My own prayer life has been formed under the mentorship of praying women, my mother being the primary role model. These women taught me how to “stand in the gap” as I prayed for family and friends who were standing in the need of prayer. The church called these women “prayer warriors” because of the intensity and tenacity of their prayer life. The tone of their prayers said, “God it’s you or nothing, and since we won’t accept nothing then we will remain before your throne of grace and mercy for as long as it takes.”
It is this going to God on behalf of another, combined with a sense of desperation, that we see in Jairus. His words and behavior indicate, “Jesus, it’s you or nothing!” It is not typical that we hear of men who intercede like this. We live in a world where paternal and parental abuse has devastated too many lives. This is why, whenever we find a contrast to such abuse, we need to recognize and salute fathers and parents who do what it takes for their daughters and sons to thrive and flourish. God hears their prayers and the prayers of many others who come to God on behalf of someone else who cannot.
These first verses of this story remind us we can approach God on behalf of our loved ones, on behalf of any urgent situation we care deeply about—deeply enough that we are willing to virtually throw ourselves at God’s feet, making repeated petitions for God’s mercy to intervene in a humanly impossible situation. This kind of prayer is not daunted by the very real possibility that the petition may not be answered in the way we expect. In the moment, it knows only deep love and desperate faith.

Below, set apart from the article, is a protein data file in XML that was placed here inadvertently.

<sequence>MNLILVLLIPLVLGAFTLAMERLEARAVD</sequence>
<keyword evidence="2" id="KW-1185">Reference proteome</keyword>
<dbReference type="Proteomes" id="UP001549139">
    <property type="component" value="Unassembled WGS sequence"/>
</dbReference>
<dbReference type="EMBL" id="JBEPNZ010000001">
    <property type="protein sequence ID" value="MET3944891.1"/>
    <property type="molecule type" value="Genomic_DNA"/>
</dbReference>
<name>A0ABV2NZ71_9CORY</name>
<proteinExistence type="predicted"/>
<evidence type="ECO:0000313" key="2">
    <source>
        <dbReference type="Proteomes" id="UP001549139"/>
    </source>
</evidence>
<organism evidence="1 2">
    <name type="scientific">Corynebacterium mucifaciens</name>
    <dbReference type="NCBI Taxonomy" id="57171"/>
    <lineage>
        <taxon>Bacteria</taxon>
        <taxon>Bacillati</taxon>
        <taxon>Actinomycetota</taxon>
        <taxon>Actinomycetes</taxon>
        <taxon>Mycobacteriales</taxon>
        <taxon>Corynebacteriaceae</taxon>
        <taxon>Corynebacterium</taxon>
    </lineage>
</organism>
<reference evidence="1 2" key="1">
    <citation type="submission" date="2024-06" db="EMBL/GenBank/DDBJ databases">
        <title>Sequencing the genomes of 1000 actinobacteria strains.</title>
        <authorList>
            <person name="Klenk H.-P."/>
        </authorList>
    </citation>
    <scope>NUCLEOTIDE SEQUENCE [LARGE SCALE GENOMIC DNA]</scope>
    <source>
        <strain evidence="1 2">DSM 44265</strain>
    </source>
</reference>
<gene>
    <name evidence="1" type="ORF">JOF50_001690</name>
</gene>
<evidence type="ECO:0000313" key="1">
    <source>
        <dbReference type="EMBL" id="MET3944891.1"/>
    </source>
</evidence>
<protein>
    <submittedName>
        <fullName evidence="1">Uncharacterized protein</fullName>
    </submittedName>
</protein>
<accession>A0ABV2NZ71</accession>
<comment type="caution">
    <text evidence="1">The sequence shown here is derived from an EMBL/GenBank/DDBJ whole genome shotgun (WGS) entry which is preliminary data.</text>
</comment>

We share each other’s woes, our mutual burdens bear; and often for each other flows the sympathizing tear. (UMH, no. 557)
David is remembered in scripture as a mighty king but also as a great poet. Many of the Psalms are ascribed to him. In Second Samuel we find a song of lament over Saul and Jonathan. Saul was violently jealous of David, yet David still honored Saul as God’s anointed king. Jonathan was David’s best friend. David bemoans Israel’s loss of these leaders. The author of Psalm 130, although probably not David, appeals to God in David-like fashion. The Gospel shows the power of a woman’s faith. In Second Corinthians, Paul deals with practical matters, appealing to the Corinthians to send promised financial help to the believers in Jerusalem.
Read 2 Samuel 1:1, 17-27. What part does music play in your prayer life? Do you sing both songs of lament and songs of praise?
Read Psalm 130. When have you cried out to God from the depths of your despair? What was God’s response?
Read 2 Corinthians 8:7-15. How do you maintain your eagerness to practice your faith?
Read Mark 5:21-43. What has been your experience of God’s healing?
Responda publicando una oración.